US Should Bomb Assad: Dissident Diplomat Cable

This photo released by the Syrian official news agency SANA shows Syrian President Bashar Assad speaking during an interview with the Iran's Khabar TV, in Damascus, Syria, Sunday, Oct. 4, 2015. SANA via AP
This photo released by the Syrian official news agency SANA shows Syrian President Bashar Assad speaking during an interview with the Iran's Khabar TV, in Damascus, Syria, Sunday, Oct. 4, 2015. SANA via AP

Dozens of U.S. diplomats think America should launch military strikes against the Syrian government, according to a State Department document, breaking ranks with President Barack Obama's policy on the bloody civil war.

The so-called "dissent channel" cable urges attacks against Bashir al-Assad's regime for its persistent violations of a shaky ceasefire aimed at bringing an end to the five-year conflict.

It emerged as Russian forces bombed U.S.-backed militia in Syria, highlighting the tangle of alliances in a war where Moscow is working to prop up its chief regional partner.

The cable, signed by working-level diplomats, demands "a judicious use of stand-off and air weapons", according to The New York Times, and lays bare the divisions in Washington policy circles.

With only seven months left in office and a clear aversion to getting bogged down in Middle East conflicts, Obama has shown little appetite for such action.

But the administration's alternative policy -- to work with Russia to secure a ceasefire in Syria's five-year civil war and talks on a political transition -- has made little headway.

That policy received a further blow when Assad's Russian allies launched raids in southern Syria, according to the Pentagon.

"Today, Russian aircraft conducted a series of airstrikes near al-Tanf against Syrian Counter-ISIL forces that included individuals who have received U.S. support," said a senior U.S. defense official who requested anonymity.

ISIL is an alternative name for the Islamic State Group.

"Russia's latest actions raise serious concern about Russian intentions. We will seek an explanation from Russia on why it took this action and assurances this will not happen again.‎"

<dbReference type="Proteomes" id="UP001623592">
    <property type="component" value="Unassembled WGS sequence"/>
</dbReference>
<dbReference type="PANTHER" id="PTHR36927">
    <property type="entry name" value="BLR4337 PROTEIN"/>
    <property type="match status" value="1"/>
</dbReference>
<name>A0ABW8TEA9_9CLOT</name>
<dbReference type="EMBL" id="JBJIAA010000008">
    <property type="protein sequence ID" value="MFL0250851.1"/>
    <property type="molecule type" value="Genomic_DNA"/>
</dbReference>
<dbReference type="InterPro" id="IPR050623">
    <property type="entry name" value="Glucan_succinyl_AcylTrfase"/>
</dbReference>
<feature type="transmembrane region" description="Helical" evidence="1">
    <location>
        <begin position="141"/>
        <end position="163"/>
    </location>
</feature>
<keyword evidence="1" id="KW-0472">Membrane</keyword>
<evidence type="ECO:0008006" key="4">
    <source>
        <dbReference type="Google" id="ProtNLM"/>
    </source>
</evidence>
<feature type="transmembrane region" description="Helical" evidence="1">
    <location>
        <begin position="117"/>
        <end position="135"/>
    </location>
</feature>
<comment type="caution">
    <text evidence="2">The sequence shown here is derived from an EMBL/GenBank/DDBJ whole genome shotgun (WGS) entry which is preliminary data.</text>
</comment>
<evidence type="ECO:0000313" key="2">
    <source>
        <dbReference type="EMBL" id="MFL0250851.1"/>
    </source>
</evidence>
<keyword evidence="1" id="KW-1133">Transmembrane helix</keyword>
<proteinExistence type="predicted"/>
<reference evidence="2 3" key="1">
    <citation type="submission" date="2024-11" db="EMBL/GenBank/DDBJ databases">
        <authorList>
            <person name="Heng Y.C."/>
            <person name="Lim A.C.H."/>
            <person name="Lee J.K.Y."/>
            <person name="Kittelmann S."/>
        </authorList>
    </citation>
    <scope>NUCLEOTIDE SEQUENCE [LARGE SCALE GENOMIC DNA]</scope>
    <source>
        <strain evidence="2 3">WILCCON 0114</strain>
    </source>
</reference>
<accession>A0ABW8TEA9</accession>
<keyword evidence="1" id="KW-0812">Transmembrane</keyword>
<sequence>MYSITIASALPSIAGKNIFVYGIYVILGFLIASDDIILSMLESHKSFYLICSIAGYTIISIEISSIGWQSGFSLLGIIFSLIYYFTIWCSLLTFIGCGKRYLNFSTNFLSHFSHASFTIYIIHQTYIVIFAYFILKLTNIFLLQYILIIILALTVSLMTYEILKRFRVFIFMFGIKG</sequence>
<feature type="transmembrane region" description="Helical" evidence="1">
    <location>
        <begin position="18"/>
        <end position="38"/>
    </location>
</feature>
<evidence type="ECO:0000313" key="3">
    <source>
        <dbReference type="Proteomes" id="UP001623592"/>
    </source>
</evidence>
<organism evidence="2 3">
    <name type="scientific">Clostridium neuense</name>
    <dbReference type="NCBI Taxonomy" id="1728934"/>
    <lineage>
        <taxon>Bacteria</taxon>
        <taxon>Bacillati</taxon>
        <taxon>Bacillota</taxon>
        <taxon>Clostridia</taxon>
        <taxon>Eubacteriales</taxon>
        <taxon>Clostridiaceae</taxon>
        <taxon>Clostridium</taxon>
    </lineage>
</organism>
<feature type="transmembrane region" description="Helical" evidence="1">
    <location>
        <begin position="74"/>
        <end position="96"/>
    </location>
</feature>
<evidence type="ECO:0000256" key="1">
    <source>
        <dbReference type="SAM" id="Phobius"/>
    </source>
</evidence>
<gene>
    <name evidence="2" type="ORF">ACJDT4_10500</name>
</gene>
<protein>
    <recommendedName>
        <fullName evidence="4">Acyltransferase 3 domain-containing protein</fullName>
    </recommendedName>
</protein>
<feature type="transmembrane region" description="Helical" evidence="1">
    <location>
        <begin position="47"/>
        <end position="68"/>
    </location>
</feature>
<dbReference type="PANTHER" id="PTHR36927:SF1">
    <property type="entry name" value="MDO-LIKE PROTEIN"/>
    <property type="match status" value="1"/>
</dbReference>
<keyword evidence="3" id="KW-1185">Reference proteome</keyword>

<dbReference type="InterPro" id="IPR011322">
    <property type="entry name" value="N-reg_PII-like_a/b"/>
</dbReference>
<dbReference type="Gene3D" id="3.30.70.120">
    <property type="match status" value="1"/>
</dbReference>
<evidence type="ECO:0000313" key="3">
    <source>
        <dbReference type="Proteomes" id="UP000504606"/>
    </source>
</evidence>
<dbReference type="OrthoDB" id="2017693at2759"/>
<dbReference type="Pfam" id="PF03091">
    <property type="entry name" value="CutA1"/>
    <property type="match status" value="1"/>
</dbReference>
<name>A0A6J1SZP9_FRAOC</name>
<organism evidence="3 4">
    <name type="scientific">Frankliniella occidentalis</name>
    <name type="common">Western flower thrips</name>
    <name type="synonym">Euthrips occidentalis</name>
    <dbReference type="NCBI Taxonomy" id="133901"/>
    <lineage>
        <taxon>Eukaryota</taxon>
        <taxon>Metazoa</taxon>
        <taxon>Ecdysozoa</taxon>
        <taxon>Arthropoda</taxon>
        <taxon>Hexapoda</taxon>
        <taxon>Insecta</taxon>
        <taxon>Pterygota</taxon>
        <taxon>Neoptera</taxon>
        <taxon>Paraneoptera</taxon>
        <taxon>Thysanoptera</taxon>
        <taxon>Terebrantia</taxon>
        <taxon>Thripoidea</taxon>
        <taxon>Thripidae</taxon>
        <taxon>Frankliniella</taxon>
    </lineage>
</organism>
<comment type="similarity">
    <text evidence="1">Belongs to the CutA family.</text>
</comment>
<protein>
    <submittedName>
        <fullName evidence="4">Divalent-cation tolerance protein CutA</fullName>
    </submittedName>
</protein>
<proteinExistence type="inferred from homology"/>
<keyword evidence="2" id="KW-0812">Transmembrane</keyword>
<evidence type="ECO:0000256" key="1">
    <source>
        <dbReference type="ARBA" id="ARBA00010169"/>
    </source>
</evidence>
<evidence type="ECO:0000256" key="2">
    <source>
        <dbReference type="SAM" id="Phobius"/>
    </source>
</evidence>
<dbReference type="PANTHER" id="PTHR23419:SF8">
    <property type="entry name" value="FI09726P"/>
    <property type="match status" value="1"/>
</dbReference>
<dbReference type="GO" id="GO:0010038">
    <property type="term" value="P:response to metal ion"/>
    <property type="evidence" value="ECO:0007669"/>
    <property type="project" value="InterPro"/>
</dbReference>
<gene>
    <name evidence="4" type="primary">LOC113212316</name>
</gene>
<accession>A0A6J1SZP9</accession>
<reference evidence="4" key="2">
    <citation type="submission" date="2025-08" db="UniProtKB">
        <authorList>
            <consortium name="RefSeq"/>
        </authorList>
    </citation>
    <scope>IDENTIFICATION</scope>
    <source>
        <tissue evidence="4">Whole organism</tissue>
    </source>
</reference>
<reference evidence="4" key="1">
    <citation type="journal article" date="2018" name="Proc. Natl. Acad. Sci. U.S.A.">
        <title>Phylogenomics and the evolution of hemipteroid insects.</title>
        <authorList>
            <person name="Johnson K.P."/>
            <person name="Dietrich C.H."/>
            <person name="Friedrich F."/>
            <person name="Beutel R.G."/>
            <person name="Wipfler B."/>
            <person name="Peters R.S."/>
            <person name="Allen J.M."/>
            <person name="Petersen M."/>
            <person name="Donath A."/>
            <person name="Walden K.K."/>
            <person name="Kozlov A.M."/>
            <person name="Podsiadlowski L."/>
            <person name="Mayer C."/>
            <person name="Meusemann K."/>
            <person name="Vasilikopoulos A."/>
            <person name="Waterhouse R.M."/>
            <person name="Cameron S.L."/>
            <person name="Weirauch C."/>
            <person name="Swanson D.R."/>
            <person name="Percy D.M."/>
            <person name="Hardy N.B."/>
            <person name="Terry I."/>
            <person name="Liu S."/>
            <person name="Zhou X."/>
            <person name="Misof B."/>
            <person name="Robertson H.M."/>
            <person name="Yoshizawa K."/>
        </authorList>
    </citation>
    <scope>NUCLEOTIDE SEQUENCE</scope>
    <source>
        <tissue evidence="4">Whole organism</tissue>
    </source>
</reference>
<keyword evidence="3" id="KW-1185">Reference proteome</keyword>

Washington and Moscow have publicly vowed to work together to persuade Assad to negotiate a settlement with his opponents, but the U.S. has frequently expressed exasperation about what it sees as Russia's less-than-fulsome commitment.

Barrel Bombs

U.S. policy on Syria has been criticized for ineffectiveness, after five years of brutal internecine fighting that has claimed hundreds of thousands of lives and sent many more fleeing.

American forces are engaged in Syria but are assisting local militias to fight the Islamic State jihadist group, not confronting Assad's Russian and Iranian-backed forces.

The State Department cable says Assad's continued violation of a countrywide partial ceasefire -- a cessation of hostilities -- that was negotiated in February, meant a political settlement was untenable, the Times reported.

Without consequences for the violations, the regime will feel no compunction to talk with moderate opponents, the cable said, with their barrel bombing of civilians the "root cause of the instability that continues to grip Syria and the broader region."

There were more barrel bombs in rebel areas of Aleppo on Thursday.

At least four civilians were killed in the fresh violence, three on the eastern side of Aleppo and one in the west, the Syrian Observatory for Human Rights said.

That came hours after U.S. Secretary of State John Kerry warned Moscow that Washington's patience was running out over breaches of the nationwide ceasefire.

The Wall Street Journal said 51 mid- to high-level senior State Department officials signed the memo submitted via the "dissent channel", which allows diplomats who disagree with official policy to lodge concerns without fear of retribution.

"We are aware of a dissent channel cable written by a group of State Department employees regarding the situation in Syria," State Department spokesman John Kirby told AFP.

"We are reviewing the cable now, which came up very recently," he added.


This article was from Agence France Presse and was legally licensed through the NewsCred publisher network.

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